Upload existing e-mails as training data. The bot can then trains itself and learn from existing e-mails in your inbox. It is important to map out the needs – what the bot should be able to understand and what actions you want it to perform.

Step 1

Training via tagging

   To train the language engine, we tag the existing e-mails.

   We tell the bot the type and category of the e-mail, what intents it has and what kinds of entities are specified.

   Once it has been trained with a certain amount of data, the e-mail bot will be able to analyse, interpret and understand the content itself.

emailbot tagging

Step 2

You determine the rules and the action flow

  Choose what the bot will do with the information.

  Set rules and conditions for which actions are to be performed and when.

emailbot action

Integrations

Our solution focuses on the automation of tasks and enquiries, and has been developed specifically for integrations with other systems.

tick  For systems both with and without API.

tick  A comprehensive solution which includes full support and assistance.

For systems in which integrations are not desirable, we will be able to utilise RPA technology Robotic Process Automation to give the email bot access and the ability to perform tasks.

Examples: CRM and case management systems

Language engine

The e-mailbot analyses and makes decisions based on a combination of rules and language engine, also known as Natural Language Understanding.

tick  The bot understands the content and improves as it learns.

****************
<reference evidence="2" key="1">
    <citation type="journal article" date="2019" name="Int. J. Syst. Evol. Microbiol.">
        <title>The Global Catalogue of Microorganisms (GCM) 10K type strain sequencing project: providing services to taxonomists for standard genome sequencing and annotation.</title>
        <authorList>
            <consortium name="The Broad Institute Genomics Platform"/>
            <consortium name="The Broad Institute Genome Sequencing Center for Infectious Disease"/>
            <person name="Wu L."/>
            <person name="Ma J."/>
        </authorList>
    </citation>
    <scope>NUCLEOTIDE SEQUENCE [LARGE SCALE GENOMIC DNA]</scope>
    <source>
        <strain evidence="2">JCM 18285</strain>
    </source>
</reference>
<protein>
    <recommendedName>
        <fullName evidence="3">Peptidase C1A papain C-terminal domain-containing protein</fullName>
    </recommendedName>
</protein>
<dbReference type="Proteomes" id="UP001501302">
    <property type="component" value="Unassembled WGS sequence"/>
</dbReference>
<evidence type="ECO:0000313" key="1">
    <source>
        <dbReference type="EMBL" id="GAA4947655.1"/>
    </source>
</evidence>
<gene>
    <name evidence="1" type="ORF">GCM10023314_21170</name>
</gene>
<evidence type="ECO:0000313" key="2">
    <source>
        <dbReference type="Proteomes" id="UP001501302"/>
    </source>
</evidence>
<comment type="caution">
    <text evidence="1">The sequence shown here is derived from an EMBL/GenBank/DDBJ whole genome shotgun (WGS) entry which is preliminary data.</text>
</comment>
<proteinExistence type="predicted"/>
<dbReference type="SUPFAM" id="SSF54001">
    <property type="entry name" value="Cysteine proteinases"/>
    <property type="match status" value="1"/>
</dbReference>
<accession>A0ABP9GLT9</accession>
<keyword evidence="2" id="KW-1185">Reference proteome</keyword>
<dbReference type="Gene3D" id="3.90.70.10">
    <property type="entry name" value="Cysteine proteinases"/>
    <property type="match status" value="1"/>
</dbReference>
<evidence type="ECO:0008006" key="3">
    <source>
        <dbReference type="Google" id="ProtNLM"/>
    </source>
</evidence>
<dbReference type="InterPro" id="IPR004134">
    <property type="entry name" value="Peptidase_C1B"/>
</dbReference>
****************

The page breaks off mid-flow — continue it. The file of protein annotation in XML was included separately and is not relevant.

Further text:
Some of our e-mailbots

Sødde for Claims Link

Sødde for the claims settlement company Claims Link

Sødde can determine whether the received e-mail is a notification or a claims case. It recognises the type of case and also considers whether enough information is available to create a case for further processing.

It operates in a common e-mail mailbox along with the other colleagues on the line, and picks, reads, and categorises e-mails. It creates cases, archives files, and also prepares the case folders for further processing.

OSM Martitime

6 digital employees for OSM, a global maritime service provider

We have automated salary payments and provided an e-mail bot, document bot and multiple RPA (Robotic Process Automation) bots that take handle salary payments and customer billing. The digital employee is composed of a group of bots that have been linked together, and functions like a human accountant.

The captain sends sailors’ deductions, overtime hours, advance requests, and the vessel’s expense documents to an e-mail address.

Hire a digital employee

Combine an e-mail bot with a chatbot and a document bot

Our modules can be assembled. When they are combined in this manner, we call them a digital employee.
A digital employee can perform several types of job functions and have different roles.

A digital employee is given access to relevant computer systems and understanding about what it must do. It is then ‘taught’ using relevant data and information, readying it to take its place among its colleagues.

This post is also available in: Norwegian Bokmål